1999 CPEO Brownfields List Archive

From: Lenny Siegel <lsiegel@cpeo.org>
Date: Fri, 10 Dec 1999 09:40:09 -0800 (PST)
Reply: cpeo-brownfields
Subject: [CPEO-BIF] Brownfields legislative concepts
At the Dallas Brownfields conference this week (December 6-8, 1999), it
was clear that the states, as a whole, are gradually reforming their
laws to encourage the remediation and revitalization of Brownfields.
However, it was equally clear that states are doing little to influence
Brownfields projects to meet the needs of the people who "live, work,
study, and play" on or near Brownfields property.

The Environmental Justice/Community Caucus put forward a strong list of
ten "Recommendations for Responsive Brownfields Revitalization," but
thus far no one has translated most of those ideas into legislative
concepts, let alone statutes. Since a number of key states, including
California and New York, are considering new Brownfields laws, I am
putting forward some ideas in the hope that a constructive debate will
lead to more responsive Brownfields laws.

There are many legislative reforms that pertain to Brownfields, but
which affect hazardous waste response in general. I include here, for
example, laws to strengthen the enforcement of institutional controls,
laws that provide for the formation of community advisory groups, and
laws that provided for tiered remediation goals. Some proposals are
good, and some are bad, but in either case such legislation should not
be considered Brownfields legislation - because the impact is much
wider. I fear, in fact, that polluters are trying to use the political
enthusiasm for Brownfields revitalization to weaken state cleanup
programs in general.

Instead, I support an approach that links incentives to measurable
Brownfields goals. That is, the proponent of a Brownfields project would
submit a proposal to a state agency. The agency, with input from a
diverse set of public stakeholders, would grade the proposal against
several measures of success?

To what degree will the project:
* involve the local community in planning?
* protect public health?
* generate local jobs and business?
* provide needed services or housing for the community?
* expand open space or otherwise improve the local quality of life?
* generate additional tax revenue for local agencies?
* retain the existing community and its cultural base?
* provide any of the above in a particularly blighted area?

Each proposal would be graded in each category, and then those grades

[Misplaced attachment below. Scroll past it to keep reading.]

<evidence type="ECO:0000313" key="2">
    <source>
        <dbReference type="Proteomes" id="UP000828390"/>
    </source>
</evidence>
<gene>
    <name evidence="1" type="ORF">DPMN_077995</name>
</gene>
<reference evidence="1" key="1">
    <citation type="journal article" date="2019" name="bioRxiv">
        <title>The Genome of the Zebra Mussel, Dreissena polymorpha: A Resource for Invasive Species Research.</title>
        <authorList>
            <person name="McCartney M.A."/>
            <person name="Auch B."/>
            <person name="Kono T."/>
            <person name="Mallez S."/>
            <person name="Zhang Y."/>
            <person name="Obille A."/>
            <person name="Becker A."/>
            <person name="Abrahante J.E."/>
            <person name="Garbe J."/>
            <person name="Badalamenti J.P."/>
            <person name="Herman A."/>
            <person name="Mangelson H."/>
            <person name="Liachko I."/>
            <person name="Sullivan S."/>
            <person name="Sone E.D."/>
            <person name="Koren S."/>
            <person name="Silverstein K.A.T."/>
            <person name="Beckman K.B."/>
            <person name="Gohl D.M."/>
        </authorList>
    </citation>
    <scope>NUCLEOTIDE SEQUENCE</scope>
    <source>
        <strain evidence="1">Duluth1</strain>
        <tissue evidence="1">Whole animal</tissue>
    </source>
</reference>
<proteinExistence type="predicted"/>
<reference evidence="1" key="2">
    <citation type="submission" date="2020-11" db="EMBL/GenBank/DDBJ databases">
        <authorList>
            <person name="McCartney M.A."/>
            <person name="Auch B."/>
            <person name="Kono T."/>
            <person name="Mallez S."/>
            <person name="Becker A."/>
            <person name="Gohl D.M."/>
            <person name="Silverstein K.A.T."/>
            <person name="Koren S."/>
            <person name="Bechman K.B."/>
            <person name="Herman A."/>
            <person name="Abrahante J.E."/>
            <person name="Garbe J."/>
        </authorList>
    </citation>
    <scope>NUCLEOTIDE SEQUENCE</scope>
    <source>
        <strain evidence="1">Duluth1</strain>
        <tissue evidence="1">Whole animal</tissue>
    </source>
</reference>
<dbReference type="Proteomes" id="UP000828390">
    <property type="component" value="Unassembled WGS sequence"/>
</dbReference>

would be combined - preferably through qualitative method.

Then each project proponent could seek any of a menu of incentives,
including both financial subsidies and expedited oversight. Each
incentive would have a minimum grade requirement, with some flexibility.
Thus, developers could request tax breaks, insurance subsidies, low
interest loans, and they would receive them if they show that their
projects are designed to benefit the community. This system could be
established with a small number of available subsidies, and new ones
could be added later. Agreements should be written with clawback
provisions, so if a developer promises something - local jobs, for
example - but does not deliver, it might be forced to repay the
subsidies it received for that purpose.

Similarly, environmental and planning regulators could establish
fast-track review processes for proposed projects that score well.
Developers would benefit because "time is money," but they would not
benefit at the expense of public health. Existing cleanup standards -
most of which already base soil cleanup goals on potential land uses or
exposure pathways - would remain.

Brownfields developers often argue that they deserve public support or
relaxed oversight because they are moving forward difficult projects on
abandoned property. This approach would simply ask them to show how
their projects would benefit the public before they receive help.


Lenny Siegel
Director, Center for Public Environmental Oversight
c/o PSC, 222B View St., Mountain View, CA 94041
Voice: 650/961-8918 or 650/969-1545
Fax: 650/968-1126

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